Category Archives: Flora & Fauna

Rare or noteworthy wildlife spotted in New York State Parks

Cool Finds from Afield – NY Natural Heritage Program in State Parks

Every year, the New York Natural Heritage Program (NYNHP) conducts field surveys in New York State Parks in search of rare plants and animals and high quality natural areas and features. There are always adventures as well as some surprises. Here a few highlights from 2018.

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NY Natural Heritage Program survey in parks across the state, to document rare flora, fauna and natural communities. Photo in Allegany State Park by J. Lundgren

Bear Bath

We surveyed dozens of vernal pools in Parks this season as part of a statewide project to help identify pools that are critical for critters like fingernail clams, fairy shrimp, wood frogs, spotted salamanders and others. Just as we finished our vegetation sampling in a vernal pool in Minnewaska State Park Preserve, a huge black bear wandered in and sat down! So close. We watched quietly until it wandered off, then packed up our gear to head to the next site. What a great day!

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This a huge vernal pool, filled with water in spring and mostly dry now. That dark spot in the center is the black bear that came to visit. Photo by J. Lundgren.

The Joys of Sedge-ing

Keen eyesight and a skill for noticing subtle differences in the structure and color of plant parts is required to find rare plants. Sedges, a grass-like plant, are among the tougher species to identify. A trick is to looks for the triangular stems – “sedges have edges” – as opposed to round stems of rushes and grasses. From there, botanists use plant keys to figure out the identity.

Botanist Richard Ring and our summer botany assistant Ian Laih set out to to the hilltops in Franny Reese and Storm King State Parks in search of rare sedges. Success! They documented new locations in both parks for two rare and easily overlooked sedges; black-edged sedge (Carex nigromarginata) and Reznicek’s sedge (C. reznicekii).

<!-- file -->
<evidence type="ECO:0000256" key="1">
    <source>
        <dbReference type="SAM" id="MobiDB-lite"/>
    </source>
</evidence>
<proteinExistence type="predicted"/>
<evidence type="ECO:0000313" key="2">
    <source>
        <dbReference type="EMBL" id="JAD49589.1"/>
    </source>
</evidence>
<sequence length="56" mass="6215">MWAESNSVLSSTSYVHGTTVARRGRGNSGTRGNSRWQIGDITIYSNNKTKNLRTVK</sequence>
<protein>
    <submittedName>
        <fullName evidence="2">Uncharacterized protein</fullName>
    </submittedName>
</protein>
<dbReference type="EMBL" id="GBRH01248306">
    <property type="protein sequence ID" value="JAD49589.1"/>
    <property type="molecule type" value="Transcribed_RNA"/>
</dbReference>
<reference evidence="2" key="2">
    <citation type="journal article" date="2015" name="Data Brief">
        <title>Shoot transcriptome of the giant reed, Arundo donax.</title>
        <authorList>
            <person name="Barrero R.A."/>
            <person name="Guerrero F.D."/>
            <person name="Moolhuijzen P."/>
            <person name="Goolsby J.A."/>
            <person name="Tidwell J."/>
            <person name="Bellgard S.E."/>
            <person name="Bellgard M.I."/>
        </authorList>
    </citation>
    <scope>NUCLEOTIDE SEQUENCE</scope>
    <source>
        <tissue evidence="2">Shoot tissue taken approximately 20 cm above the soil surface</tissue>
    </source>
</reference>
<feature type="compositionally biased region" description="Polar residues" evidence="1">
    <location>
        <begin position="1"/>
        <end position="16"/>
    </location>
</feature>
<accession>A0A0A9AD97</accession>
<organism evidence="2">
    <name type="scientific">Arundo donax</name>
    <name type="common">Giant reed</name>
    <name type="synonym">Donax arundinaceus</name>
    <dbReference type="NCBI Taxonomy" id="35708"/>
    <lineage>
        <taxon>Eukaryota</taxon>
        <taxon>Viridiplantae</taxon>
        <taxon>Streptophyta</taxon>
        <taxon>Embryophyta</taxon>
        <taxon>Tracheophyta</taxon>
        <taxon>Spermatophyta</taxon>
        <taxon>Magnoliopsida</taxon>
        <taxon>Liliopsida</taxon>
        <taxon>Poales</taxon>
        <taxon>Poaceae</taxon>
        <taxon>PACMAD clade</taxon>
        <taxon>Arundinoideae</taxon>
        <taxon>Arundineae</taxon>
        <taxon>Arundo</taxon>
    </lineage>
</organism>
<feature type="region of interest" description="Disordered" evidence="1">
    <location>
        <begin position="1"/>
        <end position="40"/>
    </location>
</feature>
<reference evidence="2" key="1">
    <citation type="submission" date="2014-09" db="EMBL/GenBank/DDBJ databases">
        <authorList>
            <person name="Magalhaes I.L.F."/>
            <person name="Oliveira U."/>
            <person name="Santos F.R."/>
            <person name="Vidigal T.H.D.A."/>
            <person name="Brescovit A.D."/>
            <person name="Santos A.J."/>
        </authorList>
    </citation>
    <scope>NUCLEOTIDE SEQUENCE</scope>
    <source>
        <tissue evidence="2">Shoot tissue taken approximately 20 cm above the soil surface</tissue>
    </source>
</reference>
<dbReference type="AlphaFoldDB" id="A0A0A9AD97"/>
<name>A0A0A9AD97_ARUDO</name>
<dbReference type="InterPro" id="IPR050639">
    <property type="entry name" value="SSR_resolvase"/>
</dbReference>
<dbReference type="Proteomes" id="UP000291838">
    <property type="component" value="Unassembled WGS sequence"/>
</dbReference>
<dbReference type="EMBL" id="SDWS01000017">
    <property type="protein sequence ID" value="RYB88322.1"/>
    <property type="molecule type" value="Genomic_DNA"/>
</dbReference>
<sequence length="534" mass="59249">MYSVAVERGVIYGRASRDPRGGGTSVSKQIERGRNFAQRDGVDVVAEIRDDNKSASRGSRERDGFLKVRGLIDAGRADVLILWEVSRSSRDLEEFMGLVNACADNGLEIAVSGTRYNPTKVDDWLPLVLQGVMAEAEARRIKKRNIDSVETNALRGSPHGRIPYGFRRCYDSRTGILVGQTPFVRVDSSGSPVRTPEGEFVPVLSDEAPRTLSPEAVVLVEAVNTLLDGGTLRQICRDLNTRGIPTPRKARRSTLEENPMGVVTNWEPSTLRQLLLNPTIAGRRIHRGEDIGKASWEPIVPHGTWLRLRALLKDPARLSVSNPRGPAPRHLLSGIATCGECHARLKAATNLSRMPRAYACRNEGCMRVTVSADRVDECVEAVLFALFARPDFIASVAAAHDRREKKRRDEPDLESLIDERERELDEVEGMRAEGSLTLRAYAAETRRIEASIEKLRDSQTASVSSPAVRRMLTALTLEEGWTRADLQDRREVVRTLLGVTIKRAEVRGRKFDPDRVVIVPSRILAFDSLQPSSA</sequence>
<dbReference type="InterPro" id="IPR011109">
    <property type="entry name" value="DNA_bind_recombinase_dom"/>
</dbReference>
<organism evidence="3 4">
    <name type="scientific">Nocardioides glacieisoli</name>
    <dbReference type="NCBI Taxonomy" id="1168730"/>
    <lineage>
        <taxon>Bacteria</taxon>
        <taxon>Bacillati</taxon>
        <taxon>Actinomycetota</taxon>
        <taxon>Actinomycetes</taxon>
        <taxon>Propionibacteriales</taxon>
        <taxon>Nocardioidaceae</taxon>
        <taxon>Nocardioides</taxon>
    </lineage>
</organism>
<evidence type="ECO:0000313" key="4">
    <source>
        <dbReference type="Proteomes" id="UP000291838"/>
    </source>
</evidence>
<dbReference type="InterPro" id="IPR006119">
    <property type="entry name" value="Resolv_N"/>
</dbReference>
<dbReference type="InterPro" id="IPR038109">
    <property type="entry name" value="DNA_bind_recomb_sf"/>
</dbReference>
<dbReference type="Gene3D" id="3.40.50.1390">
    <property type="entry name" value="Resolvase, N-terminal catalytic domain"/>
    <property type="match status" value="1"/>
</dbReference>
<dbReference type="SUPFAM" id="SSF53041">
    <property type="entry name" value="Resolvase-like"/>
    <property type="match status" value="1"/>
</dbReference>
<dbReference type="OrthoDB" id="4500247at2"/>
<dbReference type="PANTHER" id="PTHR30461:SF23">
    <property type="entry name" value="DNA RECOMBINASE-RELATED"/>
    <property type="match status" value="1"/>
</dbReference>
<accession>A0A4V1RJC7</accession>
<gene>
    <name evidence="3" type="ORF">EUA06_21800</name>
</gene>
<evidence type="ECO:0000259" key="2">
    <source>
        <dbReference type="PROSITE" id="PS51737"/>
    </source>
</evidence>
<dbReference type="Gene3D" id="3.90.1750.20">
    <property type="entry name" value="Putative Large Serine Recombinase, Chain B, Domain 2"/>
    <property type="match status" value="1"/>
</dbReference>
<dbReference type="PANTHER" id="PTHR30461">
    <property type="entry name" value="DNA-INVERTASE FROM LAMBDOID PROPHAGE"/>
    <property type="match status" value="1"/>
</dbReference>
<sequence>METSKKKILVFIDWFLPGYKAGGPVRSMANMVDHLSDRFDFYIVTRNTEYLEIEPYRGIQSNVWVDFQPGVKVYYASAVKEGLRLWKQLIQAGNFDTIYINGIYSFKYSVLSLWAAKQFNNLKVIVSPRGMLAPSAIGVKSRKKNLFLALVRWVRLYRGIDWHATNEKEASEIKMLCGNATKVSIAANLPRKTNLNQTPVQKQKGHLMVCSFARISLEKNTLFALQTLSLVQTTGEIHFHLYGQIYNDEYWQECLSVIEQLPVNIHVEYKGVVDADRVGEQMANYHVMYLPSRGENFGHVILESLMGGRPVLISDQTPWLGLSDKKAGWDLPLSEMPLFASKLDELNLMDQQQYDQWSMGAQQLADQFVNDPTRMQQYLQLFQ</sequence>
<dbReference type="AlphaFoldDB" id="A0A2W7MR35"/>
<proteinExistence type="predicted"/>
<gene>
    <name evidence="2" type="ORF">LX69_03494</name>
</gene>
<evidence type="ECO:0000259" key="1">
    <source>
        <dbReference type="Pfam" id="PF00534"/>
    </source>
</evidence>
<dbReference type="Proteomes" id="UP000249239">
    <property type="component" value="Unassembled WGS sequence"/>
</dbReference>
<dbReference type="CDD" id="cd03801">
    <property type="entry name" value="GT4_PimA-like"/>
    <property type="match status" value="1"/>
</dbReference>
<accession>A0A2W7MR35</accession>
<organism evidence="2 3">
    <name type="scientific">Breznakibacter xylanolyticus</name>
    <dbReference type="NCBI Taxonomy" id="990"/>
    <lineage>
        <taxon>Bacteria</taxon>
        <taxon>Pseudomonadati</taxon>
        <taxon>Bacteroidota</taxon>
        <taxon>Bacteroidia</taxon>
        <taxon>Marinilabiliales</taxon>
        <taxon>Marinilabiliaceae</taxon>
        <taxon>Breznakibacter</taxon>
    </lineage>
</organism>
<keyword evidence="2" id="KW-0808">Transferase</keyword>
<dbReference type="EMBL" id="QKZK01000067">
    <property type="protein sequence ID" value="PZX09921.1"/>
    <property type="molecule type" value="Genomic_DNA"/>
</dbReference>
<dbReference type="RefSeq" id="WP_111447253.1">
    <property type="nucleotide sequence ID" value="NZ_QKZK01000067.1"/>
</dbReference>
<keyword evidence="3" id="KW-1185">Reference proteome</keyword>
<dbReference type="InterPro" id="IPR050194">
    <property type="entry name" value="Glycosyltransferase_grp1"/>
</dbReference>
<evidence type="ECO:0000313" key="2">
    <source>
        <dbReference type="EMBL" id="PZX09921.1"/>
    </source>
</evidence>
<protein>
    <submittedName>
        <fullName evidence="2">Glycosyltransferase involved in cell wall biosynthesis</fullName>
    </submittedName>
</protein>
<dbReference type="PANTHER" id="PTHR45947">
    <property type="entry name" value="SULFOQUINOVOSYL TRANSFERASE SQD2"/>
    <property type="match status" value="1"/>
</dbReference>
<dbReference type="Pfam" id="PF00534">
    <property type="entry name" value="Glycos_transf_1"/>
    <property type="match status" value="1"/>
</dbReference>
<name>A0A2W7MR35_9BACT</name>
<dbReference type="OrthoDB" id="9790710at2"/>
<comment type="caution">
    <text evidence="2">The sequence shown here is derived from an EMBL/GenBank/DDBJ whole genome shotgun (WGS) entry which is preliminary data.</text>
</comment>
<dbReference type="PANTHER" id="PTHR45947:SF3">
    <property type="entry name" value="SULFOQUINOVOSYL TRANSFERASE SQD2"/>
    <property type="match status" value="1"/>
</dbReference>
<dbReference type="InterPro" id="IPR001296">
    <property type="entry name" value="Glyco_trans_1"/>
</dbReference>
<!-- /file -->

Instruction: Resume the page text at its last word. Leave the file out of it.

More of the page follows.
BlackEdgedSedge_IanLaih_R Ring

A Flurry of Rare Dragonflies – Three in One Day!

The zoology team documented three species of rare dragonflies in one day at Harriman State Park: sable clubtail (Gomphus rogersi), arrowhead spiketails (Cordulegaster obliqua), and spatterdock darner (Rhionaeschna mutata)! The park’s forest habitat interlaced with streams, wetlands and ponds provides habitat for these cool critters.

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The rare sable clubtail (Gomphus rogersi) photographed and released. Photo E. White.

Piping Plovers Return to NY’s Great Lake shoreline

State Parks and NY State Department of Environmental Conservation (DEC) stewards discovered a pair of nesting Piping Plovers at a park on the eastern shore of Lake Ontario and worked to keep them safe from pedestrians and dogs. Four chicks successfully hatched and entered the world. This is a really big deal, as the Great Lake plovers are federally endangered and the last successful fledging of chicks on NY lakeshores was in 1984! NYNHP had previously identified this area as among the best beach and dune habitats on Lake Ontario and has been working with State Parks to support protection of the rare species and habitats there. (Note you may be familiar with the piping plovers of the Atlantic coast which are listed as federally threatened).

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Note the colored bands which are put on the piping plovers to help identify individuals and track their movements. Photo by Alison Kocek.

Something Old and Something New

There are always many more places to survey and surprises to find. In the small Gilbert Lake State Park, while looking unsuccessfully for vernal pools, we were surprised to find a small patch of old-growth forest with large, over 120-year old ash, red oak, beech and maple. In Minnewaska State Park Preserve, NYNHP Botanist and Parks biologists surveyed the site of a proposed climbing route where a tiny rare fern, the mountain spleenwort (Asplenium montanum), was known. They confirmed and mapped an extensive population of the fern and also found a small but new location for the rare Appalachian sandwort (Mononeuria glabra). The new climbing routes can now be planned to avoid impacts to the rarities.

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Fen Finds